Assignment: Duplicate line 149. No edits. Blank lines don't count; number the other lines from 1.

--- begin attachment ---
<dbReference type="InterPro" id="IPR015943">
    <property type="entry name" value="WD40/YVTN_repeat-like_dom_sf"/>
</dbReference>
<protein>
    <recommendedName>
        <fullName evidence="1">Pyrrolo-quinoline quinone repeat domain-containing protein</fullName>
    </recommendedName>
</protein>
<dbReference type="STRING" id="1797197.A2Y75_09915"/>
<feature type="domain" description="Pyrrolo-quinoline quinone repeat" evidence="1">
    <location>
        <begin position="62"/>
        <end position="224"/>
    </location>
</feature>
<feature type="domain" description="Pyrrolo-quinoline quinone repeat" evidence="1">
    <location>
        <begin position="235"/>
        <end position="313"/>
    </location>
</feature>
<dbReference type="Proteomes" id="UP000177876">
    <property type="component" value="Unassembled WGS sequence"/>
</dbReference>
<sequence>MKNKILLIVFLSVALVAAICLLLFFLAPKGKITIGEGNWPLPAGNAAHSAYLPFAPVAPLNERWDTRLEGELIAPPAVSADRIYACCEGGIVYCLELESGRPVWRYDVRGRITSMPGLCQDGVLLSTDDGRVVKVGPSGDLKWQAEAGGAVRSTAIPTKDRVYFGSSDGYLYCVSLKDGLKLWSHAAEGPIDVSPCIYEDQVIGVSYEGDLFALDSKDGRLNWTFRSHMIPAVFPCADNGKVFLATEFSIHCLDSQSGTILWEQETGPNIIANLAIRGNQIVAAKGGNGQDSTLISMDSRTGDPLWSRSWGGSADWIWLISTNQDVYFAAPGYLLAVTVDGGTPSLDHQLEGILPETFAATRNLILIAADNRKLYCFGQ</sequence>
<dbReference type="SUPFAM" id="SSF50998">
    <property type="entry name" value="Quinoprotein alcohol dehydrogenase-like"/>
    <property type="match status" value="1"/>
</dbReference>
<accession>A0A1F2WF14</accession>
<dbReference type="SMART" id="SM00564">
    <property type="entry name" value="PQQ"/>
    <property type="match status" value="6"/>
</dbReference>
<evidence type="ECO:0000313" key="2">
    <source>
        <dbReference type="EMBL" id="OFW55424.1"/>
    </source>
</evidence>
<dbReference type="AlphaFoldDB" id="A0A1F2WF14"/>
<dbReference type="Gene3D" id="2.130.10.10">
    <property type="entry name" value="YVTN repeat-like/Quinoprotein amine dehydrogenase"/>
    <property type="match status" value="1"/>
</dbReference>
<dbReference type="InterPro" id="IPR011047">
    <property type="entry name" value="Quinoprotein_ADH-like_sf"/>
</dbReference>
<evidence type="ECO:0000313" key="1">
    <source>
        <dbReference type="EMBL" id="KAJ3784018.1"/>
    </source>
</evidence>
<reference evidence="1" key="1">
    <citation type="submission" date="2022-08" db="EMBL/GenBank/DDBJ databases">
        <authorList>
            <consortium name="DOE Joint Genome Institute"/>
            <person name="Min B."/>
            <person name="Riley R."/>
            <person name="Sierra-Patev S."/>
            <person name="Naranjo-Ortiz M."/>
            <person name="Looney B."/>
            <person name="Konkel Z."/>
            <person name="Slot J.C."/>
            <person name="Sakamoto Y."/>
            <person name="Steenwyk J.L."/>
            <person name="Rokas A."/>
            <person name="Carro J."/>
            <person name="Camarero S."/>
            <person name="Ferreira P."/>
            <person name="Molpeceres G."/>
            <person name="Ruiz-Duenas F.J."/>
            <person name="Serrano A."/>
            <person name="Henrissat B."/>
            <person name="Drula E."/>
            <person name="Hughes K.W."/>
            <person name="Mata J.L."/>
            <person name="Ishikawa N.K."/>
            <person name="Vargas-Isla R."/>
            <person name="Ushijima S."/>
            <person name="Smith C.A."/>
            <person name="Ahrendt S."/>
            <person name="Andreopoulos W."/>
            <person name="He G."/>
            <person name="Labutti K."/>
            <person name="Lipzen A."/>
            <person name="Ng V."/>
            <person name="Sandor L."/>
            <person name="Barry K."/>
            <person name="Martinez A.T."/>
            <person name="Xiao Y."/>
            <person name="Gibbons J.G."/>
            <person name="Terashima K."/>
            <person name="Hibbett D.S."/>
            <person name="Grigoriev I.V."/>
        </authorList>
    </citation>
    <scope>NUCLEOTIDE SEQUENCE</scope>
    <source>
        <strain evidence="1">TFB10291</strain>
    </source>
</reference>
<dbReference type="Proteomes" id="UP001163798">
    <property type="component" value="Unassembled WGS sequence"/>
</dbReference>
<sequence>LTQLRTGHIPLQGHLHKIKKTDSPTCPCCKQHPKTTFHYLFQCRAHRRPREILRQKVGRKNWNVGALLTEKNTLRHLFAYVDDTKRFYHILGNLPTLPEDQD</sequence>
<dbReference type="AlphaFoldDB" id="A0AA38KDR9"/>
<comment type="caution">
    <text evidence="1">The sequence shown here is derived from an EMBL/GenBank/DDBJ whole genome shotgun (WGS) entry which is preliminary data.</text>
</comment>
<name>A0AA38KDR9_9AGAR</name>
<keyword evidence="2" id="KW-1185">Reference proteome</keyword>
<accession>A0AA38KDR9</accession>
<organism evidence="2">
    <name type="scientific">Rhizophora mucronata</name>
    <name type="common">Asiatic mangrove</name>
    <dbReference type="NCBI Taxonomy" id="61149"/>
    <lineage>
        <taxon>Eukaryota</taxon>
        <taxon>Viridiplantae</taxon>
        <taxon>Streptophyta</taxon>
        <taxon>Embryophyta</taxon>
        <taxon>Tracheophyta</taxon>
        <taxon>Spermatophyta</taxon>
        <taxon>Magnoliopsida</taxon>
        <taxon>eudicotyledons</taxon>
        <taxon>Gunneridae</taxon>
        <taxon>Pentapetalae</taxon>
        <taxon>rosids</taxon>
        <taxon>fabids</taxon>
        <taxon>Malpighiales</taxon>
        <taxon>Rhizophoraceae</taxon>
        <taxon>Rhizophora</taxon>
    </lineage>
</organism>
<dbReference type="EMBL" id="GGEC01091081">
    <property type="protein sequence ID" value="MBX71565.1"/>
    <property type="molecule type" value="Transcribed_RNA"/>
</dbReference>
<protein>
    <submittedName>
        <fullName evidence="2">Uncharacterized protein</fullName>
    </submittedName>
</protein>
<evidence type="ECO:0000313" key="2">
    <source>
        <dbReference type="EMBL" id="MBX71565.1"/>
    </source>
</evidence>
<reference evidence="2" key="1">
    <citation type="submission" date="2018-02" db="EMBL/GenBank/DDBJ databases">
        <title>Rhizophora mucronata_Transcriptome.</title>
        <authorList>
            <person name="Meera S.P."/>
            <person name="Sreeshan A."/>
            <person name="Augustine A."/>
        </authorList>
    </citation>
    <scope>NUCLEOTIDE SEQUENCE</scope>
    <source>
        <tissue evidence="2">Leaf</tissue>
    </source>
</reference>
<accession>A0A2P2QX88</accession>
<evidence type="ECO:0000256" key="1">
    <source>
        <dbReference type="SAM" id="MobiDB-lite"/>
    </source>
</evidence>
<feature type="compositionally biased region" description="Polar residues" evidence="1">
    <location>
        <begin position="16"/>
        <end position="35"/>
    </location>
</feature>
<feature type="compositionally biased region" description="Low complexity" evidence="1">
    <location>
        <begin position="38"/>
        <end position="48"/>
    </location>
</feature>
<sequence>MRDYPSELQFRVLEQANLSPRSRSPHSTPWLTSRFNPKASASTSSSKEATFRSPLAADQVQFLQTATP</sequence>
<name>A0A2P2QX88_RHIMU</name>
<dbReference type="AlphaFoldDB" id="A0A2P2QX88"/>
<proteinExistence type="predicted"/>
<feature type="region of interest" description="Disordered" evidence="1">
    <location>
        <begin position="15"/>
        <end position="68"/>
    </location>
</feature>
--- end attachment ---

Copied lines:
<reference evidence="2" key="1">